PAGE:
Dismantling Christianity

I recently read a pastor’s blog who is being billed by some papers as the “Rising Star of the Religious Left”. For a Christian, he’s pretty out there if you consider traditional voting patterns within the United States of Jesus. He’s trying to call Evangelicals off the scent of LGBTQI hating and immigrant bigotry while simultaneously consolidating a base of confused Christians that didn’t vote for Trump by letting them know they aren’t crazy. 

It’s not you, it’s them, rings through loud and clear.

While this is a great tactic for mobilizing support, it also continues to feed the polarization that has the US in its clutches. Me against you. Right against wrong. Hippie Jesus vs Clan Jesus.

I got a degree in History back in the day and one thing I learned is that history is written by the winners. America likes to win.  And yet, the cost of being awarded the chance to write the history of this land is much higher than most folks might be ready to stomach.

This country was founded and financed by grabbing all available land and genociding its indigenous inhabitants. I will spare you the gruesome details in this post, but if you can’t wait, you can fill in the blanks with An Indigenous Peoples’ History of the United States by Roxanne Dunbar-Ortiz. I felt like I was repeatedly being kicked in the guts about every 2nd page-- so be prepared to feel something.

Pleasant? Decidedly not. Illuminating? You could say so.

Through this reading, an image arose of a bully. Not just your run of the mill school yard bully, but a righteously militarized bully who uses religion to justify their murderous ends. From the very beginning of this dubiously established “Land of the free (if you’re white and male) and home of the brave (enough to enthusiastically kill people who have done nothing to you besides exist on something you want.)” Christianity has been a primary vehicle for building empire and bullying its way into global dominance.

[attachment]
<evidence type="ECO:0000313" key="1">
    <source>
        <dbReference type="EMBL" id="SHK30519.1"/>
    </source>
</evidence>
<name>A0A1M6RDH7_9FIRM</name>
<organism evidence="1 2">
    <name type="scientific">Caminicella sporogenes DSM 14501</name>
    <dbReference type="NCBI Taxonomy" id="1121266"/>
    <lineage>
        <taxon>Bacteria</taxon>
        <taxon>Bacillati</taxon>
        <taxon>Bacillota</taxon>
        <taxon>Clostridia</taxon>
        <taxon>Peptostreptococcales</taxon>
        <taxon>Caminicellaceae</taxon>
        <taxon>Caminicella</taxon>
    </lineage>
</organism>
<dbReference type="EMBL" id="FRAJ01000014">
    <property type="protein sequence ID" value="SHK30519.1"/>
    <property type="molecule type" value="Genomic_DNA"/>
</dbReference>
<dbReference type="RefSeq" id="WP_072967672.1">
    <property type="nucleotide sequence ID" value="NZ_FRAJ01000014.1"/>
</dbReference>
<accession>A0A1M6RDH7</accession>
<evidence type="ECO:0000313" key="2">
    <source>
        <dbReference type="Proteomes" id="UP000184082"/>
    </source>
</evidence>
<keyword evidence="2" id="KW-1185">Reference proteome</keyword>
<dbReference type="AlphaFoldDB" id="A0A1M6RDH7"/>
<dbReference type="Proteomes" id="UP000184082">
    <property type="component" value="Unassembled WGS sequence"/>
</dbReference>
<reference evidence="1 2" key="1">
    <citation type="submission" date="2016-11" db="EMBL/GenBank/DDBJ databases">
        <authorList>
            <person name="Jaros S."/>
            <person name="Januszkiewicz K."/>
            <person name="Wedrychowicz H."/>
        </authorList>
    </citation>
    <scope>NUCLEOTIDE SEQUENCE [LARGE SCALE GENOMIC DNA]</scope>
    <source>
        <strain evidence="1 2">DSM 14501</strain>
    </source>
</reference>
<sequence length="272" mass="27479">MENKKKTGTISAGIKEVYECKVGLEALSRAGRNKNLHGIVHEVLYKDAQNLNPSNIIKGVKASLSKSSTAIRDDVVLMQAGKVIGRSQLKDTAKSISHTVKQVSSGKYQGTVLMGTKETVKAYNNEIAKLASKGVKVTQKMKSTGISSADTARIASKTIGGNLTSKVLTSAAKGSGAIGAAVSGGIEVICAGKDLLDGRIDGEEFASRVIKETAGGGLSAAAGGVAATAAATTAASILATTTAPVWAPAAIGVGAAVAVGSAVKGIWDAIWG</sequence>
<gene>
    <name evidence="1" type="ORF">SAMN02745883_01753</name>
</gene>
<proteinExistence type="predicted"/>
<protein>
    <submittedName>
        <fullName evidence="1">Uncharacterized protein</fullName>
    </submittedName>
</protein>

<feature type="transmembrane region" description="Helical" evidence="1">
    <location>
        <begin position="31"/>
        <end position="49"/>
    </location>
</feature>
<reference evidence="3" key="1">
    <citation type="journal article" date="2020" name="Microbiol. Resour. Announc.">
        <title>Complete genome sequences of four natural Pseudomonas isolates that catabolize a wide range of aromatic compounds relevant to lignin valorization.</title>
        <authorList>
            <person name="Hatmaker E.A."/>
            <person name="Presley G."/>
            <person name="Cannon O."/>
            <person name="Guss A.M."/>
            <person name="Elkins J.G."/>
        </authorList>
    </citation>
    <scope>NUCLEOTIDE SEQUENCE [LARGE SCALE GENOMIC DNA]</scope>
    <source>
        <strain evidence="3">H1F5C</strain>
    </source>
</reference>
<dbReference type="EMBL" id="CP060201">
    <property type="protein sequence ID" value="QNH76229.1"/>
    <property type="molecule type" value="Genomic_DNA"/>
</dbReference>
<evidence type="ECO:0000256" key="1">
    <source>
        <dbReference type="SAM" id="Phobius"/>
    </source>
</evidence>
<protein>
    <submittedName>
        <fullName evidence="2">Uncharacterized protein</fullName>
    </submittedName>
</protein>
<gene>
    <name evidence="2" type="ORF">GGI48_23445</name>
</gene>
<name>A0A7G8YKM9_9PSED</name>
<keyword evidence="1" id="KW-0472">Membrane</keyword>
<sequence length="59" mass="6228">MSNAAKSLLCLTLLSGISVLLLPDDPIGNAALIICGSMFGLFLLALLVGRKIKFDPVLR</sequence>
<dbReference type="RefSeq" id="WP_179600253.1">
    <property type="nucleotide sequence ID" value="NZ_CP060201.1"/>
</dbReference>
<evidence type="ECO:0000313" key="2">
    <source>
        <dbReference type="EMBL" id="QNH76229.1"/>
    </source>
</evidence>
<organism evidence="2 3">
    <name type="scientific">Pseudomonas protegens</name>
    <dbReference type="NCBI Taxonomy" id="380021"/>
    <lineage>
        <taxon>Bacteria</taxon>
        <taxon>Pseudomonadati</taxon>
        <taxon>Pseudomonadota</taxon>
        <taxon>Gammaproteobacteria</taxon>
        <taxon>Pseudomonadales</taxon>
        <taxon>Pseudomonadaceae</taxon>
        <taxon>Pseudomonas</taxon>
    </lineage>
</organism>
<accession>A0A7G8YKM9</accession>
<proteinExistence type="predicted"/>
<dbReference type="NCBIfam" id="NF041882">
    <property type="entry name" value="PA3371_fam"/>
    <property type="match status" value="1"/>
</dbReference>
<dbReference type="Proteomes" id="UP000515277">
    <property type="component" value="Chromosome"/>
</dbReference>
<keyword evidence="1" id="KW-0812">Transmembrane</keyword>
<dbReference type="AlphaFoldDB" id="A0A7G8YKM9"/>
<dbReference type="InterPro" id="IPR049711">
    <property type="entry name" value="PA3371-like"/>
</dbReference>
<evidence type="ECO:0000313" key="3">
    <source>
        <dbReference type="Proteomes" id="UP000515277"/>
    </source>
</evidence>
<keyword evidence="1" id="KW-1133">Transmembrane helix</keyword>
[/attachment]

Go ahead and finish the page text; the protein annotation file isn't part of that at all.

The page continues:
Knowing your history is important. We may not be the ones who committed nation-wide genocide of its indigenous people, but we live in a society built on the tenets that actively promoted it. We are brought up on the fruit of the tree of conquest, murder, exploitation, and greed. And while great strides are being made to trample the fruits like racism, sexism, and environmental degradation, unless we understand the seed and the roots, fruit will continue to grow, and we will continue to ingest its bitter legacy.

DOWNER. But stick with me. It gets better.

Six years ago, I got married in Mexico on Mayan lands by Mayan priests. They spoke of 2012 as a time not of apocalypse and the end of the world, but rather, as a point where perspectives begin to sync to like energies. So much so, that as time continues, it is as if different worlds simultaneously exist on top of and around each other, without people having any knowledge of reality beyond the one they experience.

Skip forward to now and the current socio-political climate. See any connections?

As I’m reading this white male pastor’s blog on his polished website, complete with merch shop and banner with his face pinned to the top of the site, I wonder how much space exists for real change when the delivery system is built on domination, exploitation, and profit.